> >
> > Yeah, you will need coprocessors for that.
> >
> > Best regards,
> > Vladimir Rodionov
> > Principal Platform Engineer
> > Carrier IQ, www.carrieriq.com
> > e-mail: vrodionov@carrieriq.com
> >
> > ________________________________________
> > From: James Birchfield [jbirchfield@stumbleupon.com]
> > Sent: Friday, September 20, 2013 3:50 PM
> > To: user@hbase.apache.org
> > Subject: Re: HBase Table Row Count Optimization - A Solicitation For Help
> >
> > Hadoop 2.0.0-cdh4.3.1
> >
> > HBase 0.94.6-cdh4.3.1
> >
> > 110 servers, 0 dead, 238.2364 average load
> >
> > Some other info, not sure if it helps or not.
> >
> > Configured Capacity: 1295277834158080 (1.15 PB)
> > Present Capacity: 1224692609430678 (1.09 PB)
> > DFS Remaining: 624376503857152 (567.87 TB)
> > DFS Used: 600316105573526 (545.98 TB)
> > DFS Used%: 49.02%
> > Under replicated blocks: 0
> > Blocks with corrupt replicas: 1
> > Missing blocks: 0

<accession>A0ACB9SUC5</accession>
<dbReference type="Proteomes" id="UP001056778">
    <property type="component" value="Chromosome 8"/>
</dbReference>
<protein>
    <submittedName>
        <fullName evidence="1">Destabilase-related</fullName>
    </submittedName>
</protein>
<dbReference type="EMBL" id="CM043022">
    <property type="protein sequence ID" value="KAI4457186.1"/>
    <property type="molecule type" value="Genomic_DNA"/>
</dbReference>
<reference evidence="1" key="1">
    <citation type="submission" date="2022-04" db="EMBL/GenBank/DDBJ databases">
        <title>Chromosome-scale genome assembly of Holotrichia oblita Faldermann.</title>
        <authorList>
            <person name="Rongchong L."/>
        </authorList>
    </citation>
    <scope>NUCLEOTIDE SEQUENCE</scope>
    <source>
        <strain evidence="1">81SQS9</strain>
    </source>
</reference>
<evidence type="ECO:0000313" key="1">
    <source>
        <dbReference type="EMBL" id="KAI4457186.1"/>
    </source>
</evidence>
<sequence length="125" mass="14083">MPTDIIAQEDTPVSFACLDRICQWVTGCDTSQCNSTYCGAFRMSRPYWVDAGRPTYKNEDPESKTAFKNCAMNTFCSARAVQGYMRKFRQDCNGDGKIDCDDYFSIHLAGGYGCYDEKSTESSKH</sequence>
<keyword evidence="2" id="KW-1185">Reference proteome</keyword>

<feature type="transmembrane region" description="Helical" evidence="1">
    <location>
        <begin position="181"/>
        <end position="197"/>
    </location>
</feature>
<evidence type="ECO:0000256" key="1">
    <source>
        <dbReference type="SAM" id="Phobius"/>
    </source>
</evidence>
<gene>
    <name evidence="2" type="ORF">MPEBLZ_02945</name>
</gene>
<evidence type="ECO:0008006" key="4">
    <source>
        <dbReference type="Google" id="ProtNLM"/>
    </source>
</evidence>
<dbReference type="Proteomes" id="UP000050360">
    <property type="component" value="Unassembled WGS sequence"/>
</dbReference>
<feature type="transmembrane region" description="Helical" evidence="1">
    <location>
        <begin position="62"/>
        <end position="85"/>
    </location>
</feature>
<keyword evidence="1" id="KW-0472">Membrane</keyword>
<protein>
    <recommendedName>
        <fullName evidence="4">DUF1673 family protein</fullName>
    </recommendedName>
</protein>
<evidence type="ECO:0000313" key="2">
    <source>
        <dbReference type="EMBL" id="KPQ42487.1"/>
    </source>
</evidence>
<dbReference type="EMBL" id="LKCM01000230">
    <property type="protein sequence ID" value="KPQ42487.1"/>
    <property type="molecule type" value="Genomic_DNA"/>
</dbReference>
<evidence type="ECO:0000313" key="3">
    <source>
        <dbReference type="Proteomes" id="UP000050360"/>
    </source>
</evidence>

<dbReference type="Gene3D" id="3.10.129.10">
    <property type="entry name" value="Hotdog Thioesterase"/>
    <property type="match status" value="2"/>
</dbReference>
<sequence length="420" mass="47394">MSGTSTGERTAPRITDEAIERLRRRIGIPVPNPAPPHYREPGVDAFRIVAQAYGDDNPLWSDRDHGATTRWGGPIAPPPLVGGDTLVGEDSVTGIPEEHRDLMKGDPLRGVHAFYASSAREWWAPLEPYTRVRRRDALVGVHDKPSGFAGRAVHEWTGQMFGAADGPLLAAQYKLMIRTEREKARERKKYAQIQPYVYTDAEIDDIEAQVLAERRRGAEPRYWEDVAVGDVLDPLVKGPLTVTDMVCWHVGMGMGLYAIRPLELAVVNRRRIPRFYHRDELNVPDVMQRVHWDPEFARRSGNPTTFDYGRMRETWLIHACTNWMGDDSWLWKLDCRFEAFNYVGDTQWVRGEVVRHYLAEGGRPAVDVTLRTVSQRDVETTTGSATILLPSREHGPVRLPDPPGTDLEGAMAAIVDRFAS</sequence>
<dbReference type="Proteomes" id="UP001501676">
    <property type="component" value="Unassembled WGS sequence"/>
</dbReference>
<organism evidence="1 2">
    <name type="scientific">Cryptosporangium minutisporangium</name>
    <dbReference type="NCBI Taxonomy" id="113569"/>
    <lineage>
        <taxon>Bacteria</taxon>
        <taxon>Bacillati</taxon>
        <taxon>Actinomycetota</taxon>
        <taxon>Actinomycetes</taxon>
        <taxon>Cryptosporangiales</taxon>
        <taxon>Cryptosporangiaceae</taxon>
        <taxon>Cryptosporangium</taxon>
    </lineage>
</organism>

> >
> > It is hitting a production cluster, but I am not really sure how to
> calculate the load placed on the cluster.
> > On Sep 20, 2013, at 3:19 PM, Ted Yu <yuzhihong@gmail.com> wrote:
> >
> >> How many nodes do you have in your cluster ?
> >>
> >> When counting rows, what other load would be placed on the cluster ?
> >>
> >> What is the HBase version you're currently using / planning to use ?
> >>
> >> Thanks
> >>
> >>
> >> On Fri, Sep 20, 2013 at 2:47 PM, James Birchfield <
> >> jbirchfield@stumbleupon.com> wrote:
> >>
> >>>       After reading the documentation and scouring the mailing list
> >>> archives, I understand there is no real support for fast row counting
> in
> >>> HBase unless you build some sort of tracking logic into your code.  In
> our
> >>> case, we do not have such logic, and have massive amounts of data
> already
> >>> persisted.  I am running into the issue of very long execution of the
> >>> RowCounter MapReduce job against very large tables (multi-billion for
> many
> >>> is our estimate).  I understand why this issue exists and am slowly
> >>> accepting it, but I am hoping I can solicit some possible ideas to help
> >>> speed things up a little.
> >>>
> >>>       My current task is to provide total row counts on about 600
> >>> tables, some extremely large, some not so much.  Currently, I have a
> >>> process that executes the MapRduce job in process like so: